Last Time : Torque, Conditions for Equilibrium Today : Center of Gravity, Equilibrium Problems I will be away at a conference next week (Tues-Fri). Lectures will be given by: Tuesday: Dr. Wolfgang Korsch (006 recitation instructor) Thursday: Dr. Tim Gorringe (other PHY 211 lecturer)
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Something we have neglected to mention so far …
The see-saw itself has a mass. So there is a downward force due to gravity on the see-saw itself.
Why did we not include this force in our consideration
of the torques on the see-saw ?
If the see-saw is homogeneous (i.e., its mass is distributed uniformly along its length), we can think of the see-saw’s entire mass as being located at its very center.
So if all of its mass is located at its center, and if the pivot is at its center, the torque due to its weight mg about the center is:
A “perfectly uniform” see-saw would balance on a pivot located exactly at its center point.
Consider this weird-shaped object. We can think of it as being made up of a LARGE NUMBER of small masses: M = m1 + m2 + m3 + ...
We could, in principle, calculate the gravitational torque due to the weight of all of these small masses about the origin O.
The CENTER OF GRAVITY of the object is that point where:
If the entire weight Mg = (m1 + m2 + m3 + …)g was located at the c.g., the torque about O due to M
would be equal to
The torque about O due to all the individual weights.
Consider these 3 masses along a massless rod in the x-direction.
all CW torques about O
The net torque about O due to the individual torques is:
Suppose there is a Center of Gravity located at xcg with mass
M = m1 + m2 + m3. The torque about O due to M at the c.g. would also be in the CW direction, and would be:
Let’s now equate these two torques (minus sign cancels!) :
Solving for xcg gives us:
Having the entire weight located at the center of gravity yields the same torque about point A as the individual weights !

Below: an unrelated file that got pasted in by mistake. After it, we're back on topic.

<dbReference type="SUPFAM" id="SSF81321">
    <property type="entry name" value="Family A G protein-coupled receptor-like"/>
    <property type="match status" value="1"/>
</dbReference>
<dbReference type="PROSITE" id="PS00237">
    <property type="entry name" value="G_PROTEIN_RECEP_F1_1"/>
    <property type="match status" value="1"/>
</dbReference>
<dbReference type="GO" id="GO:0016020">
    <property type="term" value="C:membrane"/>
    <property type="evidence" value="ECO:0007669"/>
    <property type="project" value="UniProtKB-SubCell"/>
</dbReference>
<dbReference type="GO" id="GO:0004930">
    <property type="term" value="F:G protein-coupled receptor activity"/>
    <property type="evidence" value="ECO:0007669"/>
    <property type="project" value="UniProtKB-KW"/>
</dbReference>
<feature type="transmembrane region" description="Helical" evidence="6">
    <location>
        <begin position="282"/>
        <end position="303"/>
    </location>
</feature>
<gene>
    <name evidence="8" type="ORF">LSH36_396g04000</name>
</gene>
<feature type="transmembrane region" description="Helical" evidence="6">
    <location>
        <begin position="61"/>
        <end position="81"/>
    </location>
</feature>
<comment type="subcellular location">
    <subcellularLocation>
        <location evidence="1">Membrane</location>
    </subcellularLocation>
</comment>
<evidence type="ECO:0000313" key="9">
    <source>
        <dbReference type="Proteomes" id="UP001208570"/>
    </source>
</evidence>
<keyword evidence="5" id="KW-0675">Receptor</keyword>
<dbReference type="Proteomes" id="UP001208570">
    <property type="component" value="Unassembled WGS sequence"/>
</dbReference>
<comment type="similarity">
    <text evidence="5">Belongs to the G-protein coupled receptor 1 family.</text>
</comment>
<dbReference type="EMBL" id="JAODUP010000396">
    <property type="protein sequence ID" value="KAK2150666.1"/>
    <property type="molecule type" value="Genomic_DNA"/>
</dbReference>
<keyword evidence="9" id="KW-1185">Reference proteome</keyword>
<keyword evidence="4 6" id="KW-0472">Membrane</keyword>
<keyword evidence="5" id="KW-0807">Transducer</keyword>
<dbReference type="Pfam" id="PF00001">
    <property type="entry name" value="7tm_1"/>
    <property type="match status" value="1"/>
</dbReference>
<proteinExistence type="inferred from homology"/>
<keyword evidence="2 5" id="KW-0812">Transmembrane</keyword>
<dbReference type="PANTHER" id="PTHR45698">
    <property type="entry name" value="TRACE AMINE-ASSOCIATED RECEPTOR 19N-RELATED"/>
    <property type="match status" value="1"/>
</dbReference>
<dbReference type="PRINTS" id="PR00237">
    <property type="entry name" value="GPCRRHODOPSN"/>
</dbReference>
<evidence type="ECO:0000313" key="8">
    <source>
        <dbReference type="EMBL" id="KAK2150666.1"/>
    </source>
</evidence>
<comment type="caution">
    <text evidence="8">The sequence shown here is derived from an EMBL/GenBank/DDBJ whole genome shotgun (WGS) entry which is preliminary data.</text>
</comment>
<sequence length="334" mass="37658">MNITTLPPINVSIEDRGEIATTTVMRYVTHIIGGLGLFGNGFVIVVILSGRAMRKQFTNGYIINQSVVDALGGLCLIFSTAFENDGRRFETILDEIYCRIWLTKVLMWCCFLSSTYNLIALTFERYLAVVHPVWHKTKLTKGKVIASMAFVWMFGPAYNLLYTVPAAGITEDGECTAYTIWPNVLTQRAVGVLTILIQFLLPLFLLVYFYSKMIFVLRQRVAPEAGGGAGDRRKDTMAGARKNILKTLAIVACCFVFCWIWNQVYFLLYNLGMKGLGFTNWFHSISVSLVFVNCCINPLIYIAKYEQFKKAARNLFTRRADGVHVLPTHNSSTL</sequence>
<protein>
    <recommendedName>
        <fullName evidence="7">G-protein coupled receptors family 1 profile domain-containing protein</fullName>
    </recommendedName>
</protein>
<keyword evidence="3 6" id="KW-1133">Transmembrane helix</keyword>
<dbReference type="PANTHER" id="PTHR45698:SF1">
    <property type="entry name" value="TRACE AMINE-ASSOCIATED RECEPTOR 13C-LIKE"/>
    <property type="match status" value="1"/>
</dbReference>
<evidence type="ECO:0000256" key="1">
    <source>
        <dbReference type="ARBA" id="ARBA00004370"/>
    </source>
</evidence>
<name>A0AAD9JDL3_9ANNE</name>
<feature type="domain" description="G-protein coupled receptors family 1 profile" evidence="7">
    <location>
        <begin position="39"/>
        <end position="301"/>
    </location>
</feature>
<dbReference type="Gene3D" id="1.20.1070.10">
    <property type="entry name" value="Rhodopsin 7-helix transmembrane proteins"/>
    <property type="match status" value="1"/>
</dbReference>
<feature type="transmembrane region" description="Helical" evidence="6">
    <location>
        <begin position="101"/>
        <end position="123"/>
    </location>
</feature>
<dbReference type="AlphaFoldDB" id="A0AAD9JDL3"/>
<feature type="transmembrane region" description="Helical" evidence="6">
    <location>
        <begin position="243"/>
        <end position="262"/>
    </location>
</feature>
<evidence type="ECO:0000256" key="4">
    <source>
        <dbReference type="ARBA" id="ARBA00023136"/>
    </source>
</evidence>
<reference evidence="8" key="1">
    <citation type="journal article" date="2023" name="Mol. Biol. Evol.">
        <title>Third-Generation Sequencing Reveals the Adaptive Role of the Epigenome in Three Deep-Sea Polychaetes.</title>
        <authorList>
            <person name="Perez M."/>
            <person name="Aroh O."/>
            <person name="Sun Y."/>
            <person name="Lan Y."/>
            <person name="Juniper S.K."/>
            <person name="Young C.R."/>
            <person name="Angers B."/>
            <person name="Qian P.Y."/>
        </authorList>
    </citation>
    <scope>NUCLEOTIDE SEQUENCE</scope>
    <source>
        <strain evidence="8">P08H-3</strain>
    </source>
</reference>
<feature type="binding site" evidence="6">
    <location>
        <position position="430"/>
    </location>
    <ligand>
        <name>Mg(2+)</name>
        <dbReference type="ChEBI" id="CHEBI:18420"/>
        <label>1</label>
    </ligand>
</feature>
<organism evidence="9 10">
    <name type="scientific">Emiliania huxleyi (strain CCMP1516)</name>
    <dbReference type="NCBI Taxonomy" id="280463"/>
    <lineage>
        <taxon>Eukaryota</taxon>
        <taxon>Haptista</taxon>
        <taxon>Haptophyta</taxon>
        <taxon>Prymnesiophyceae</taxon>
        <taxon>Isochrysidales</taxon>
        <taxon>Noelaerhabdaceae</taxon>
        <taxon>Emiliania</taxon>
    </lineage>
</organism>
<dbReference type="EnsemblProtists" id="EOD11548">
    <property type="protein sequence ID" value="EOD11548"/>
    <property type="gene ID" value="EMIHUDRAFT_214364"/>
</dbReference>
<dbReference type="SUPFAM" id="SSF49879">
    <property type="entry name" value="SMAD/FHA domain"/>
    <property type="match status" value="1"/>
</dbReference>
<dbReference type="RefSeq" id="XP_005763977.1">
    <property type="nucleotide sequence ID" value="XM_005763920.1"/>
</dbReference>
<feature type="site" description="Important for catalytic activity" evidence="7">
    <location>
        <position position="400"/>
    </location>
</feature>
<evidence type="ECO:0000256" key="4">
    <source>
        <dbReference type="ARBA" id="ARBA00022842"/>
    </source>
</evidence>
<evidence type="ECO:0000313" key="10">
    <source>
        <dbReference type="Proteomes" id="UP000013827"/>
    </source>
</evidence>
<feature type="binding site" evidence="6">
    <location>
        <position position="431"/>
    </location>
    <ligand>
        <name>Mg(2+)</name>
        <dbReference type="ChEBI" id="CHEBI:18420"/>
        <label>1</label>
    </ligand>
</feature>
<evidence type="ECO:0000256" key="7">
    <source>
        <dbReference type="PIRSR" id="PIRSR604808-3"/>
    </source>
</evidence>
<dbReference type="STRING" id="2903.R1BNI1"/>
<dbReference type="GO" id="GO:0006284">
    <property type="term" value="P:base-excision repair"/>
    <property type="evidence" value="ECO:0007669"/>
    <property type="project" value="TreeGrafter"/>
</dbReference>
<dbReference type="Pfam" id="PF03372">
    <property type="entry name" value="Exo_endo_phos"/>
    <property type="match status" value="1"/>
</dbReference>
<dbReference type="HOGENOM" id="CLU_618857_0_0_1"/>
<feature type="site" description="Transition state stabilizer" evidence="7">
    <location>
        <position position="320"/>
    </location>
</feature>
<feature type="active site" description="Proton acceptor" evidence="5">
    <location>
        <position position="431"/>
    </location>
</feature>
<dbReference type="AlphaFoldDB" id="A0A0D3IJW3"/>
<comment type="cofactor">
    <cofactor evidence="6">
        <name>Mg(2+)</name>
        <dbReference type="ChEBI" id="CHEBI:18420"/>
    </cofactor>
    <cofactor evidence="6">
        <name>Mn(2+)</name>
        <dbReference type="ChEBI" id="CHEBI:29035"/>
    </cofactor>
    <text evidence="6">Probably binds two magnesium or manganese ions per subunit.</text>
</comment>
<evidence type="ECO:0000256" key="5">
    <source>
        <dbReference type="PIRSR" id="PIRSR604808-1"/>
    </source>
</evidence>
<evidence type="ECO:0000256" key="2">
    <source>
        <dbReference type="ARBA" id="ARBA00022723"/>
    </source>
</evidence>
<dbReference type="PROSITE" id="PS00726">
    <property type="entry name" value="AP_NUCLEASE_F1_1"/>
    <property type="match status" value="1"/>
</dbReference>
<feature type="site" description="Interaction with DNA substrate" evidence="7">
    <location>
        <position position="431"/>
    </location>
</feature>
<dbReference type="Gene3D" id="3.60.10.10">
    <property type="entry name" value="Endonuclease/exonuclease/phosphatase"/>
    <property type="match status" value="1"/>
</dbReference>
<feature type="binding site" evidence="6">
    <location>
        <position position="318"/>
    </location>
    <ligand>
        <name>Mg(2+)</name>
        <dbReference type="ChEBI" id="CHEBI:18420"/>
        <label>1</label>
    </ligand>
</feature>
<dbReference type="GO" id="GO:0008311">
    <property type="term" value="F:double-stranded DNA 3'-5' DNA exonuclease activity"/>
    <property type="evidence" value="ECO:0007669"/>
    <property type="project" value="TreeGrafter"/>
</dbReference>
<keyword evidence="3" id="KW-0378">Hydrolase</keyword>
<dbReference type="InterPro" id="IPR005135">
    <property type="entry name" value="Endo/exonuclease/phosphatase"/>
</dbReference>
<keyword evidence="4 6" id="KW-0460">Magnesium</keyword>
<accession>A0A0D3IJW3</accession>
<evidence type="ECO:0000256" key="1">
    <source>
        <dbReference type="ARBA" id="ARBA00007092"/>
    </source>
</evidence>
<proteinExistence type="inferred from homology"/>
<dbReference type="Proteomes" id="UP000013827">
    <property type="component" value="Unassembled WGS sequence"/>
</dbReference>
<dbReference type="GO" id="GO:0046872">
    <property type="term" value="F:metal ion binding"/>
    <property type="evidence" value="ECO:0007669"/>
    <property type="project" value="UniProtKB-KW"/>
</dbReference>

Mg = (m1 + m2 + m3)g
In general, the formulas for the x- and y-coordinates of the center of gravity are:
Sometimes also called the “center of mass”.
Find the center of gravity of these 3 masses :
For a symmetric, homogeneous (i.e., uniform) object, it is often easy to guess where the center of gravity is …
Example: Solid, homogenous piece of wood
c.g. located right at the center
Example: Solid, homogeneous sphere
For solid, homogenous objects, the c.g. is usually located at the geometric center
c.g. located right at the center
An object in equilibrium must satisfy these conditions :
Net force on the object must be zero.
Net torque on the object must be zero.
Steps to solving equilibrium problems :
Draw a diagram (including a coordinate system) and then draw a free-body diagram for the object.
Apply ΣFx = 0 and ΣFy = 0 [net force must be zero !!]
in both x- and y-directions
Apply Στi = 0 [net torque must be zero !!]
sum of CW (-) and CCW (+) torques
A uniform beam of length 7.60 m and weight 450 N is carried by two people.
(a) Determine the forces that each person exerts on the beam.
(b) Qualitatively, how would the answers change if Sam moved closer to the midpoint ?
(c) What would happen if Sam moved beyond the midpoint ?
A meter-stick is found to balance at the 49.7-cm mark when placed on a fulcrum. When a 50.0-gram mass is attached at the 10.0-cm mark, the fulcrum must be moved to the 39.2-cm mark for balance.
What is the mass of the meter-stick ?
A window washer weighing 700 N is standing on a scaffold supported by a vertical rope at each end. The scaffold weighs 200 N and is 3.0 m long.
What is the tension in each rope when the window washer stands 1.0 m from one end?
Moment of Inertia, Torque and Angular Acceleration